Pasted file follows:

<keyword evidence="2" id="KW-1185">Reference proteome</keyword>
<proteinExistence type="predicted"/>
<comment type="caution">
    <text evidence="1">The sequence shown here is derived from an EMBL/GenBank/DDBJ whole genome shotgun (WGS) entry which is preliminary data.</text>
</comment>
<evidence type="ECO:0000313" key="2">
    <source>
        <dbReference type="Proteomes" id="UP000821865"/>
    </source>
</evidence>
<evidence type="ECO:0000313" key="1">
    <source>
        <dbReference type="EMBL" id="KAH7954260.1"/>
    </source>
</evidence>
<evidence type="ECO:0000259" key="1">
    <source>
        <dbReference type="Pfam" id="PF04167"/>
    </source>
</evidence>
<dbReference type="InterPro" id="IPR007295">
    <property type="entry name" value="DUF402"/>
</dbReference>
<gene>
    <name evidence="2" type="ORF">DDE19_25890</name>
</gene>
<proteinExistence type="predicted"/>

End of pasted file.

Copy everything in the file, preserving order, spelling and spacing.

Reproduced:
<keyword evidence="2" id="KW-1185">Reference proteome</keyword>
<proteinExistence type="predicted"/>
<comment type="caution">
    <text evidence="1">The sequence shown here is derived from an EMBL/GenBank/DDBJ whole genome shotgun (WGS) entry which is preliminary data.</text>
</comment>
<evidence type="ECO:0000313" key="2">
    <source>
        <dbReference type="Proteomes" id="UP000821865"/>
    </source>
</evidence>
<evidence type="ECO:0000313" key="1">
    <source>
        <dbReference type="EMBL" id="KAH7954260.1"/>
    </source>
</evidence>
<evidence type="ECO:0000259" key="1">
    <source>
        <dbReference type="Pfam" id="PF04167"/>
    </source>
</evidence>
<dbReference type="InterPro" id="IPR007295">
    <property type="entry name" value="DUF402"/>
</dbReference>
<gene>
    <name evidence="2" type="ORF">DDE19_25890</name>
</gene>
<proteinExistence type="predicted"/>